Ion Jigau warns about sociological phenomena that influence the results of the polls. The band-wagon phenomenon (wagon of the winner) makes that the governing party always accumulates more percentage points in survey, 10-15% as a rule. The spiral of silence makes that the parties that can be classed as extremist accumulate in surveys by several percentage points fewer than in elections. The director of CBS-AXA also recommends paying attention to the large number of undecided respondents. According to him, most of these persons will decide what party to vote for during the last 2-3 days.

Arcadie Barbarosie says that the large percentage of undecided respondents (40%) is due to the fact that the electorate is pessimistic and disappointed, while Igor Munteanu considers that the undecided persons do not include those that do not want to vote. "They have not yet made up their minds, but will vote to protest against the current policy. The number of those that support the present government would have been higher if they had been satisfied with the present state of affairs," the director of IDIS said.

Changing attitudes

The public interest manifests itself through permanent commotion and search for solutions. The electorate is conservative to a certain extent and accepts changes not so easily, but always has sufficient intelligence to find solutions for the development of the society. "The attitude of the electorate changes. Slowly, but surely," Igor Munteanu assures. "The fact that no political party in Moldova can afford to exclude the European Union as reference term for all the policies means that the population changes the attitude, not that the politicians ‘woke up' overnight. The population realized where the prosperity comes from. A large part of the people voted ‘with the legs' when they emigrated. The electorate already expects the qualitative change of the political class. Even if the ruling party invests considerable resources in the election campaign, the voter wants to be informed and remains careful of the PCRM's determination to remain in power," Munteanu says.

Arcadie Barbarosie reminds that the electorate's attitudes change from elections to elections. Every time, the electorate punishes the parties that do not satisfy its demands. In 1998 for instance, the electorate punished rather severely the Agrarian Democratic Party that was in power. It did not pass the election threshold, garnering only 4%. Earlier, it held the majority in the Parliament. In 2001, the voters sanctioned the Democratic parties because they were disappointed - the pension and salary arrears were huge. Even if the then government made fundamentally important decisions for strengthening the economy, the effects of the reforms had not been felt until the elections. In 2005, the PCRM polled fewer votes than in 2001, while in the 2007 local elections it lost a large part of the electorate, compared with 2003 and 2005. Though the electorate changes slower than some of the Opposition parries would like, the changes take place quicker than the ruling party would want.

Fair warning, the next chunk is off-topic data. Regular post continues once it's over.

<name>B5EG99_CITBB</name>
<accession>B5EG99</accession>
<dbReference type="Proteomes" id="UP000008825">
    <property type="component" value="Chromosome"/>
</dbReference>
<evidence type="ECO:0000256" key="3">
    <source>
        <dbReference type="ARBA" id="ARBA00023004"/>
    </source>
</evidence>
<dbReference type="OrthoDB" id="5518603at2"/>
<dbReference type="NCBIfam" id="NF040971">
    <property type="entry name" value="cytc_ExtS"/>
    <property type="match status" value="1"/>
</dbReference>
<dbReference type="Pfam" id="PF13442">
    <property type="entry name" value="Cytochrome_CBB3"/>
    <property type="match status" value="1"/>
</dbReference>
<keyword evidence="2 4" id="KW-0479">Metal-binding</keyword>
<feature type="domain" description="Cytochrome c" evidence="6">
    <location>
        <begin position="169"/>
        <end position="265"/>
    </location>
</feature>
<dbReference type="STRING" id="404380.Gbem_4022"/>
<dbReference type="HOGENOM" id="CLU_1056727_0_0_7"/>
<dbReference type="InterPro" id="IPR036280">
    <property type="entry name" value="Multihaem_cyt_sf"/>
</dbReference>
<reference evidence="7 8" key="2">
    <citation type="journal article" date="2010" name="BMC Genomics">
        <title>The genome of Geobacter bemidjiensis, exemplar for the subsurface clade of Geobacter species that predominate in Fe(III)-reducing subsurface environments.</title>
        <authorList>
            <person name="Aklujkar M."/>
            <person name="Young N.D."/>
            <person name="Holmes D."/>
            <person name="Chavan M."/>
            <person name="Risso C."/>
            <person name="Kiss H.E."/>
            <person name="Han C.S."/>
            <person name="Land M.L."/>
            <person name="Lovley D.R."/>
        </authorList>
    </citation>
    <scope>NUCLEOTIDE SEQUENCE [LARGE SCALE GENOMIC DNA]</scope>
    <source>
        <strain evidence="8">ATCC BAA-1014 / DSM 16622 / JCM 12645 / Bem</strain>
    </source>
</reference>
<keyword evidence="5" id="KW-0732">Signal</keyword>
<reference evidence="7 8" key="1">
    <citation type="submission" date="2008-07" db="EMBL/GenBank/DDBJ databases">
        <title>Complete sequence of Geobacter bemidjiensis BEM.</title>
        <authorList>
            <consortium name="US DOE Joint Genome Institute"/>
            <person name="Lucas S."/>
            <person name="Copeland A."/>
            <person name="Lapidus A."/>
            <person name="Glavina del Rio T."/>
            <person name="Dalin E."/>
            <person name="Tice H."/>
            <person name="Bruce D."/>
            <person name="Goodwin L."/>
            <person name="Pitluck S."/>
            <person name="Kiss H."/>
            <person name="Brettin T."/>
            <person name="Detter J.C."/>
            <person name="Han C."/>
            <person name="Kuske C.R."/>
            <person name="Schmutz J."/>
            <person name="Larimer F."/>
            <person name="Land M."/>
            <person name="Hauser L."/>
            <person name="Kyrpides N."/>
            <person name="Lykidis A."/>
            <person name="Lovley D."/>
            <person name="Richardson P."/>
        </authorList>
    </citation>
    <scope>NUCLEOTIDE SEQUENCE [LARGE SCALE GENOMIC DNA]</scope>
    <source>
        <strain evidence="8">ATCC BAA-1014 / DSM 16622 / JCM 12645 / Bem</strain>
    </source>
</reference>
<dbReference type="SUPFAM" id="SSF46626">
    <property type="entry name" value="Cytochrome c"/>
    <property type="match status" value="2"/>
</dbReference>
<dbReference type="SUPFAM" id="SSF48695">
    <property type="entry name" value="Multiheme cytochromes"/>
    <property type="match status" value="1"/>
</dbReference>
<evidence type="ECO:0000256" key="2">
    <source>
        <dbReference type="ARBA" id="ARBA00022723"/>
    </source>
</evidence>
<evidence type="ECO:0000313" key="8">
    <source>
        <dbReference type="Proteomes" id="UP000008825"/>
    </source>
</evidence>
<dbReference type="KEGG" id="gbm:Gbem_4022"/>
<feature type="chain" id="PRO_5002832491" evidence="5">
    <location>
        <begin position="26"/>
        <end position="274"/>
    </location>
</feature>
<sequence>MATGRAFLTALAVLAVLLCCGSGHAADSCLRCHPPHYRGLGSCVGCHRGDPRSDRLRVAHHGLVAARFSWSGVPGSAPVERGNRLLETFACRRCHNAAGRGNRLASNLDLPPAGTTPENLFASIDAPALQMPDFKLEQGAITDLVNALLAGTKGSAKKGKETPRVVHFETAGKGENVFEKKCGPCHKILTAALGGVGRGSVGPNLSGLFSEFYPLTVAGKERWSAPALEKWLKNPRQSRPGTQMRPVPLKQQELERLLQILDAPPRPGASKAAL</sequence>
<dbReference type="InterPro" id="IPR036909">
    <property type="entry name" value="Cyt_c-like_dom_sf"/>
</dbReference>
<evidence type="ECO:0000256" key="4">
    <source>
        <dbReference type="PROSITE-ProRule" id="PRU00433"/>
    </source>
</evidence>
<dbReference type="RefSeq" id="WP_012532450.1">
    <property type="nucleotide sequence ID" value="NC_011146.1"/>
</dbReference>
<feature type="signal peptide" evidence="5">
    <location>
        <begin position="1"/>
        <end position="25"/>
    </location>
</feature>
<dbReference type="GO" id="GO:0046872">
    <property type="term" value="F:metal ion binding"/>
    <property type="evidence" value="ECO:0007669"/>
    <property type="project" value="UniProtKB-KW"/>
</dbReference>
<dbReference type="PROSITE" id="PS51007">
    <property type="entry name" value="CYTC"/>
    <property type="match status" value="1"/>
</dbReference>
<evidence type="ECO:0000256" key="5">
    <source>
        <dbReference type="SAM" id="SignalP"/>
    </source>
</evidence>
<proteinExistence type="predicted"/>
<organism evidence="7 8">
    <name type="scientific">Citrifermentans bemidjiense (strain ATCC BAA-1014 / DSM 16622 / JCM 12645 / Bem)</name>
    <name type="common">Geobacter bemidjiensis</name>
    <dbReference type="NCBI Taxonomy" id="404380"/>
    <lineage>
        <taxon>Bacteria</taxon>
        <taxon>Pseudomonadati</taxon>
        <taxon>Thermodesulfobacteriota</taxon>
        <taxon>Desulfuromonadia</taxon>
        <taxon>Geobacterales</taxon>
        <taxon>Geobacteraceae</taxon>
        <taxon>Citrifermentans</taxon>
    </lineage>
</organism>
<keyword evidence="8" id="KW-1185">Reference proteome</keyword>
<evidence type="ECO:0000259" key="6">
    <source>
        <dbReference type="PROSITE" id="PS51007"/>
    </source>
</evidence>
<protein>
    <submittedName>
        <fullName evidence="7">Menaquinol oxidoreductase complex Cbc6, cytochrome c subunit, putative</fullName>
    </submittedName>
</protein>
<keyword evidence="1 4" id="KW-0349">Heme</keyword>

The elections in Chisinau in 2007 were also a sign of change, says Igor Munteanu. According to him, the suspended Mayor General of Chisinau Dorin Chirtoaca symbolized a generation change. "This wave was created by the population's attitudes as regards the expectations that the political class will be changed. He is the net beneficiary of this wave of protests, which provokes other waves in turn. As a rule, the results of the elections in Chisinau are similar to the results of the next general elections," says Munteanu. However, Ion Jigau is not sure that the situation will repeat in 2009. By the fixed term, the district heads' offices of Chisinau registered only 3,500 of the about 100,000 persons with residence permits in other settlements of the country that will vote in the capital city. "The pensioners are those that change the governments by democratic vote in the whole world," said Ion Jigau, who is also a pensioner.

Igor Munteanu is also aware that there are many obstacles that can make this successive wave after 2007 weaker or stronger. "The ruling party's irritation to this vote of protest of 2007, which was expressed through direct threats against the electorate, speaks about the fact that these successive waves remain in the mind of the electorate that deliberates. This shows that the electorate is much more intelligent than we could imagine," Munteanu said.

The voters residing abroad

It seems that not much is known in Moldova about the overseas voters. It is hard to estimate their number and votes. "In the October Public Opinion Barometer, we tried to predict how the persons that have been abroad at least once would vote. No significant changes have been identified, compared with the voters from the country. Those that have been in the East would vote for left-wing parties, while those that have been in the West - for right-wing parties, which are very relative in Moldova," Arcadie Barbarosie said.

Igor Munteanu is yet convinced that the vote of the Moldovans living abroad would be a protest vote. "A part of the people that have sent home money to their families saw the Western civilization and understood how important it is to have Internet or toilet facilities at home - elementary services on which the civilization is based. On the one hand, the voters in Spain and Italy have great expectations of their motherland. On the other hand, they do not trust the authorities that did not create conditions at home," said the executive director of IDIS "Viitorul".

Expecting new polls

On March 24, the IPP will present the last edition of the Public Opinion Barometer before elections. On the election day on April 5, CBS-AXA in concert with IMAS will make public the results of the exit polls, at 21.15. Until then, the electorate has time to show intelligence.